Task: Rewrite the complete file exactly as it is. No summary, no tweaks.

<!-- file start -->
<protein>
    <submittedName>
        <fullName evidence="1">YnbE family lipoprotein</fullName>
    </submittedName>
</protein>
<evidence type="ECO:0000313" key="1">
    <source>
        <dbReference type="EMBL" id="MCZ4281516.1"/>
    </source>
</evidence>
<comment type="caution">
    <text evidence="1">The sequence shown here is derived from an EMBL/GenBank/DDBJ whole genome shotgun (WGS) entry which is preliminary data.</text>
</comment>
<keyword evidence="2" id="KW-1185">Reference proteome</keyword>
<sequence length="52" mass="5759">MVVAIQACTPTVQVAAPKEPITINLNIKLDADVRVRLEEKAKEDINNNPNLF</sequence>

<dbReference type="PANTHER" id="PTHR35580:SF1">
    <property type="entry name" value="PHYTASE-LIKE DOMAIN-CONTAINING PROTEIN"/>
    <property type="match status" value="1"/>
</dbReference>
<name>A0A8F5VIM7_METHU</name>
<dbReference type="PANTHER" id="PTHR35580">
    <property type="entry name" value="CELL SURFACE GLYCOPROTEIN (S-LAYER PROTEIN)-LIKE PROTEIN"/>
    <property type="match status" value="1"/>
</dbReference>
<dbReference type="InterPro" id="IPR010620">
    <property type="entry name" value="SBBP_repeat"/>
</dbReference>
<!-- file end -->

<protein>
    <submittedName>
        <fullName evidence="1">YnbE family lipoprotein</fullName>
    </submittedName>
</protein>
<evidence type="ECO:0000313" key="1">
    <source>
        <dbReference type="EMBL" id="MCZ4281516.1"/>
    </source>
</evidence>
<comment type="caution">
    <text evidence="1">The sequence shown here is derived from an EMBL/GenBank/DDBJ whole genome shotgun (WGS) entry which is preliminary data.</text>
</comment>
<keyword evidence="2" id="KW-1185">Reference proteome</keyword>
<sequence length="52" mass="5759">MVVAIQACTPTVQVAAPKEPITINLNIKLDADVRVRLEEKAKEDINNNPNLF</sequence>

<dbReference type="PANTHER" id="PTHR35580:SF1">
    <property type="entry name" value="PHYTASE-LIKE DOMAIN-CONTAINING PROTEIN"/>
    <property type="match status" value="1"/>
</dbReference>
<name>A0A8F5VIM7_METHU</name>
<dbReference type="PANTHER" id="PTHR35580">
    <property type="entry name" value="CELL SURFACE GLYCOPROTEIN (S-LAYER PROTEIN)-LIKE PROTEIN"/>
    <property type="match status" value="1"/>
</dbReference>
<dbReference type="InterPro" id="IPR010620">
    <property type="entry name" value="SBBP_repeat"/>
</dbReference>